The game itself offers over 16 stages with a variety of enemies and scenery. The graphics are nice for the time, and the comic book style of the cut scenes offers some nice illustrations on the events unfolding before you. Some enemies you face make their debut here outside of the comics, such as the Triceratons. While the Triceratons would later feature more prominently in the 2003 series and later video games, they are actually absent from all TMNT media except for one single episode of the 1987 series… and this game. It is actually an interesting fact here since at the time I thought they were exclusive to this game.
The 16 missions are broken down into 5 sections: Triceratons, Extortion, Ivory Smugglers, Environment, and Arms Dealers.
The Triceratons start with you thwarting a bank robbery (come on, where are the police?) and then proceeding to beat up large Triceratop guys (who are, save for the final bosses, completely unarmed) and follow them through the city to figure out that they work for the Shredder and are responsible for his security. Which you use to shut off at the end.
Extortion is a set that features Baxter Stockman’s mousers trying to undermine the World Trade Center (this is both pre-9/11 and pre-1993 bombing) before you defeat them and Baxter’s mutant crocodile… thing. The following mission has you face off against the foot ninjas with Tatsu as the boss, followed by Rocksteady in the third and final mission, who blurts out that there is a secret entrance to the Shredder’s not-so-hidden base in the sewer (gee, how convenient!)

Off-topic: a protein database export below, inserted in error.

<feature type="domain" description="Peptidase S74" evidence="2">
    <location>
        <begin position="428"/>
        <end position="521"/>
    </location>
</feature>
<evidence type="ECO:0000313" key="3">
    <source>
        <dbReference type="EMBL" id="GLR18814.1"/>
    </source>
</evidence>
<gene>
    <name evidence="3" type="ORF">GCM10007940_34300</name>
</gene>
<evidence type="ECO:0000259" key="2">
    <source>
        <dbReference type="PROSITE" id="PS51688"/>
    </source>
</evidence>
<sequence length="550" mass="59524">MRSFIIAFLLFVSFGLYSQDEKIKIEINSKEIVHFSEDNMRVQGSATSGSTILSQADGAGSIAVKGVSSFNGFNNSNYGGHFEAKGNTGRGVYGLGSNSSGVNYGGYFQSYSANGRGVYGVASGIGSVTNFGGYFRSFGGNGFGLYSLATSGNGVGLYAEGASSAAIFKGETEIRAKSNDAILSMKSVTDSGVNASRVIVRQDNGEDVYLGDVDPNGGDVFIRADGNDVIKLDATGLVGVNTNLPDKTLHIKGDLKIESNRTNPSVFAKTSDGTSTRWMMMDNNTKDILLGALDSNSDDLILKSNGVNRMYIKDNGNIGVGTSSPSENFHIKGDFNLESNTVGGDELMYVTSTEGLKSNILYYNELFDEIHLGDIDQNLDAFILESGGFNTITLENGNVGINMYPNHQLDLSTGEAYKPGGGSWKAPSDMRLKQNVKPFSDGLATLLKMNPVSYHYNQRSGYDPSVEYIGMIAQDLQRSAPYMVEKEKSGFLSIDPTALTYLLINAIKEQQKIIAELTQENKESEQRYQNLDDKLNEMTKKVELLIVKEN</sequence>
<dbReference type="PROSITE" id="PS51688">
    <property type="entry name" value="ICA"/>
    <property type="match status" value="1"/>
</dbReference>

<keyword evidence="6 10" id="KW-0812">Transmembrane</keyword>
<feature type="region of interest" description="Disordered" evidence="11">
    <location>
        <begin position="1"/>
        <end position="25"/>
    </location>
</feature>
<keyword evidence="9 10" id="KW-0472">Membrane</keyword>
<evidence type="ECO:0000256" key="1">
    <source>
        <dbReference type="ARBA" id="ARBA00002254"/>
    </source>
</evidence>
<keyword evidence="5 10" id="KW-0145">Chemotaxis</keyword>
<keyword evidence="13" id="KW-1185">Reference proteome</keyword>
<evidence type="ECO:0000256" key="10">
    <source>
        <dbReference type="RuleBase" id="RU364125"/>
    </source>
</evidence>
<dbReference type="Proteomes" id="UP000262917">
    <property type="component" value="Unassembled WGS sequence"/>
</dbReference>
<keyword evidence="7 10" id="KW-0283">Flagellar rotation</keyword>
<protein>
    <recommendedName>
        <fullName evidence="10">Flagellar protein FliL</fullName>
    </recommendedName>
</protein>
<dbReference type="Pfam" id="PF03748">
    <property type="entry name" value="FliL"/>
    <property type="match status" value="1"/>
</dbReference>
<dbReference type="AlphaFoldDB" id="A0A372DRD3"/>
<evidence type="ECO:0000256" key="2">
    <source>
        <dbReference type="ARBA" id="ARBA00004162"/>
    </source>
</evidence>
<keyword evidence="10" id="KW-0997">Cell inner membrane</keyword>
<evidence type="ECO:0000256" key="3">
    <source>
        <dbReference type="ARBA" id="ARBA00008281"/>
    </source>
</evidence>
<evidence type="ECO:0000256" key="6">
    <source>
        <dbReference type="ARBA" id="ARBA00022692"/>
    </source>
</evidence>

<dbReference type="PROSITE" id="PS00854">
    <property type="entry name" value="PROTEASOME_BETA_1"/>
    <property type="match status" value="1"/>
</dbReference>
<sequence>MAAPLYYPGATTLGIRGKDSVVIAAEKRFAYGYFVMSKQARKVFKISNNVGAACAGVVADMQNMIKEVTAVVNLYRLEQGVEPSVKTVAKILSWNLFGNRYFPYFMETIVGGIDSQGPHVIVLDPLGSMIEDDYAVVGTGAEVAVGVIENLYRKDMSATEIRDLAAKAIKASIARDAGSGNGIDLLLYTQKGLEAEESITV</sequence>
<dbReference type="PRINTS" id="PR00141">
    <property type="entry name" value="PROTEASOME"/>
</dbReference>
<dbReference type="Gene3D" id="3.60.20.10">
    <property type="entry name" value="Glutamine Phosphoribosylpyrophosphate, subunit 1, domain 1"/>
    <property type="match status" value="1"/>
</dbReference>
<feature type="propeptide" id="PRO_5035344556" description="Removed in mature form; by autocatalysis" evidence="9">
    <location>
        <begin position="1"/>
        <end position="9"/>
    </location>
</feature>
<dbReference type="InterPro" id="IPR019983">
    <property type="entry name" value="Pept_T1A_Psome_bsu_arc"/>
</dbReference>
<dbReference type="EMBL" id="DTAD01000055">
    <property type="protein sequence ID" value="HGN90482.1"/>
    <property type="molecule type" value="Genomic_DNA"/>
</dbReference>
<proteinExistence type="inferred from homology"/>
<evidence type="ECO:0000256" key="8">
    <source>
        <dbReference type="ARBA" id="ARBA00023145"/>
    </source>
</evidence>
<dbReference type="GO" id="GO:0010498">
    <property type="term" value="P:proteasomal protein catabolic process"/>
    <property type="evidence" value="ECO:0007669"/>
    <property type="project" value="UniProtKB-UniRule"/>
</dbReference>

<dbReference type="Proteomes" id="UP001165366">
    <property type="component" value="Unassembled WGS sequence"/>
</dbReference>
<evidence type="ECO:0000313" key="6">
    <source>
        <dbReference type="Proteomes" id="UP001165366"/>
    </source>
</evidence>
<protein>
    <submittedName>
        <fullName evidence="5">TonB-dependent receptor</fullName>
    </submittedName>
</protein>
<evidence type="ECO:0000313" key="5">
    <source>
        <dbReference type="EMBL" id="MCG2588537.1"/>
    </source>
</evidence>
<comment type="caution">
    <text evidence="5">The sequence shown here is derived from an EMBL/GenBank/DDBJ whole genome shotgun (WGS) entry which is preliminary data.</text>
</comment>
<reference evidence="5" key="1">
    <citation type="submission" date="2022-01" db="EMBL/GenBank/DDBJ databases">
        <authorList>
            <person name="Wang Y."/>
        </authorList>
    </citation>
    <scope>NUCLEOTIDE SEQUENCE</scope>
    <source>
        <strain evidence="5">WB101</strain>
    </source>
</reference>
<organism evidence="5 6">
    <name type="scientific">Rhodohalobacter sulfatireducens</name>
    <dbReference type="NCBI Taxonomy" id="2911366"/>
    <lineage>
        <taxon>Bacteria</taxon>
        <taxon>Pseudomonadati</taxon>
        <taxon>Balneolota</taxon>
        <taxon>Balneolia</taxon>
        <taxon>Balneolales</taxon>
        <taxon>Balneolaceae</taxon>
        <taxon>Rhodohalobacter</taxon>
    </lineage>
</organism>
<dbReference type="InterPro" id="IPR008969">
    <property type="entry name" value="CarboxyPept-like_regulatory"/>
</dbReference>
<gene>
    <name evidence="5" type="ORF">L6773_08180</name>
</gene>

Ivory smugglers is… the least interesting, save for the fact that Beebop is the first boss and the final mission includes some unique enemies that look like they took their fashion advice out of Miami Vice (guys! It’s 1991, not 1985. Get on with the times!)
Actually, scratch that, Arms dealers is the least interesting, with the exception of the first two missions that feature mutant felines (which may or may not have originated in the comics of the time) there is not much to it. At least this set has the only regular enemies to be armed with firearms, but their bullets are so weak they might as well be airsoft pistols.
Environment has you prevent arson at first, which leads up to stopping toxic waste dumping and preventing an oil tanker from being blown up.
All of these culminate with you finding out that the Shredder is hiding in a skyscraper and all the bits and pieces you get from the mission sets allow you to enter.